By bringing in experts from more than 30 obesity organizations, ObesityWeek has enhanced the content available to ASMBS members. The depth and breadth of our meeting has expanded significantly. With ObesityWeek, surgeons have access to the best obesity scientists in the world. For instance, they can get updates on epidemiology and the medical management of obesity. Also, by increasing attendance from 2,000 registrants to more than 5,000, ObesityWeek has more than doubled the exposure of obesity-focused scientists and clinicians who align with ASMBS and its mission. ObesityWeek offers a greater platform of influence when it comes to obesity management and science. ObesityWeek has also increased the potential for greater revenue generation and related cost reduction to achieve better financial return on the annual meeting. The financial benefit is expected to mature over time as ObesityWeek becomes more recognized and continues to grow.

What has it done for TOS as an organization?

TOS has received similar benefits aforementioned. ObesityWeek has enhanced the content of their meeting that now includes surgical topics that were not presented before. ObesityWeek has spurred much interest by the TOS community on the scientific basis of surgery.

What has been ASMBS and TOS member response to ObesityWeek?

Post-meeting surveys have shown that TOS and ASMBS members have expressed much enthusiasm about the enhanced value of ObesityWeek. For instance, thanks to ObesityWeek, TOS members are exposed to scientific and clinical aspects of bariatric surgery as a treatment of obesity. Similarly, ASMBS are exposed to lifestyle and medical treatments of obesity thanks to the content of ObesityWeek. This larger meeting has enhanced the options of attending different symposia on different topics. In addition, both memberships have been able to expand networking opportunities at this much larger meeting.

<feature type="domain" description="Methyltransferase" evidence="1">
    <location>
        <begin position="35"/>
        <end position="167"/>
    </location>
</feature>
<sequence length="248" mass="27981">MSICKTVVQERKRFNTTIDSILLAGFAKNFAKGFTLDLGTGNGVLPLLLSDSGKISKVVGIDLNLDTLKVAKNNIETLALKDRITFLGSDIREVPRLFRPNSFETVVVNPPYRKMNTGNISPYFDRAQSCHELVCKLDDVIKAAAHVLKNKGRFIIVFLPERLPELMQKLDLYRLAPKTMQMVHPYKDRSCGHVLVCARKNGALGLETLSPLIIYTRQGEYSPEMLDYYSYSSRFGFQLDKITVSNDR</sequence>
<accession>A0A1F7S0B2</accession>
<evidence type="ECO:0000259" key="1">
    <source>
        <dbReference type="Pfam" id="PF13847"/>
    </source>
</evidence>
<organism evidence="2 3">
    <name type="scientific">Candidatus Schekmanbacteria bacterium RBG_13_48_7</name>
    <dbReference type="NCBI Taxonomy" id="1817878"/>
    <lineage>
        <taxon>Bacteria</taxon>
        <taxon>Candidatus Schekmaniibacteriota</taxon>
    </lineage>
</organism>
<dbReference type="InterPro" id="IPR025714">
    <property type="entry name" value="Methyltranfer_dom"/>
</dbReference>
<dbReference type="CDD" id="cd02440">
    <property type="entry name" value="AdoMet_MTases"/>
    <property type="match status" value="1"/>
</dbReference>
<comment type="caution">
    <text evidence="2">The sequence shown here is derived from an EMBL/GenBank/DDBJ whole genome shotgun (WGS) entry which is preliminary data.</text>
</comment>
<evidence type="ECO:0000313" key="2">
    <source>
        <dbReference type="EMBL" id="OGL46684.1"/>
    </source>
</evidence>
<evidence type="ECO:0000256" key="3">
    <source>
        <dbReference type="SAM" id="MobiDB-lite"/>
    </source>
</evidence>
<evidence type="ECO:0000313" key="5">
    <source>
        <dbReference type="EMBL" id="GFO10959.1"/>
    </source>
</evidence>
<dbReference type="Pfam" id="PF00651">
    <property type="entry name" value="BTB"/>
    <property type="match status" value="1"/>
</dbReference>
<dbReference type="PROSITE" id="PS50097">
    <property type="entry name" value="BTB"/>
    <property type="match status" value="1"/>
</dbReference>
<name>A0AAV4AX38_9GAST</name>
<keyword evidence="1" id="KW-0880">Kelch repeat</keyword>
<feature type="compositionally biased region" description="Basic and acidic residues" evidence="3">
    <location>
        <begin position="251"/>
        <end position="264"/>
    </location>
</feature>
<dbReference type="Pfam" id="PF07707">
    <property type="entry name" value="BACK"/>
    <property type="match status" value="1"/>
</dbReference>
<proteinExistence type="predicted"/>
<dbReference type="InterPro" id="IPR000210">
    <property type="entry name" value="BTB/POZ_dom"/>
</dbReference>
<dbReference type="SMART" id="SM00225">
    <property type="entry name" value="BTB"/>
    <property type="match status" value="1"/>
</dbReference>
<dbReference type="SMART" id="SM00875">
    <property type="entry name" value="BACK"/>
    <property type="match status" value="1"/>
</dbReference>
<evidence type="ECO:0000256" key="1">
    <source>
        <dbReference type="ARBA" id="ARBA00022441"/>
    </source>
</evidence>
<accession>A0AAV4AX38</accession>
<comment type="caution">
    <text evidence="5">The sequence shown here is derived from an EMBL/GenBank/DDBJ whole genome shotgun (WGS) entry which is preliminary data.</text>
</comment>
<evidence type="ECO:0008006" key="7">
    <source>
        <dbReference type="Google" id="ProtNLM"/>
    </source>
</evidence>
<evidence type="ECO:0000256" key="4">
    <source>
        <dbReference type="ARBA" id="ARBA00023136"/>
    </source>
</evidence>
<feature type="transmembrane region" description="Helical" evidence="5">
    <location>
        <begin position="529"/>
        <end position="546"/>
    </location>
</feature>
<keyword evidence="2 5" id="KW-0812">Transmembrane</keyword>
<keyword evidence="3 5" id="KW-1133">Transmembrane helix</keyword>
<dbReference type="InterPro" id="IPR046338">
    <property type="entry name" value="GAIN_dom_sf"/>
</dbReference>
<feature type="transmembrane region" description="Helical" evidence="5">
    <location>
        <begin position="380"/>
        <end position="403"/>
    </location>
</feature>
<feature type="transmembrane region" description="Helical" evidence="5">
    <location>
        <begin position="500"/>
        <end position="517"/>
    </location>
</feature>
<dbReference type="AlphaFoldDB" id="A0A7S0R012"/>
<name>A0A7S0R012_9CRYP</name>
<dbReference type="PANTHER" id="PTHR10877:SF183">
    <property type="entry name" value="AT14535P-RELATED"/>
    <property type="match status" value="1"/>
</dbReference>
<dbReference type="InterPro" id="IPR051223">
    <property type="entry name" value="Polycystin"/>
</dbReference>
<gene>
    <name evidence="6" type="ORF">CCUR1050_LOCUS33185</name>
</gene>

Why should people attend ObesityWeek 2016? What do you anticipate will be key highlights of the meeting?

Simply put, it is the largest and most important obesity meeting in the world with top scientists and clinicians representing the highest quality of obesity science. The meeting in New Orleans is in a high-quality convention center, with very pleasant surroundings offering an endless array of social activities to participate in. Highlights include cutting-edge science on new concepts of epidemiology, new treatments, procedural-based therapy, and more. Check the schedule here:

What is your vision for the future of ObesityWeek?

With obesity becoming the world’s public health problem, ObesityWeek can’t help but grow in its relevance and impact. I expect the participation of 30+ organizations to increase over time. Furthermore, as obesity spreads throughout the world, I expect greater international participation at the organizational and individual level. As new therapies for obesity come to fruition, I expect greater participation and support from the industry. Similar to Digestive Disease Week that grew from a few thousand participants to more than 15,000 over three to four decades, I expect ObesityWeek to grow in the decades to come. ObesityWeek will become a household name for all clinicians and scientists who have an interest in solving this devastating disease.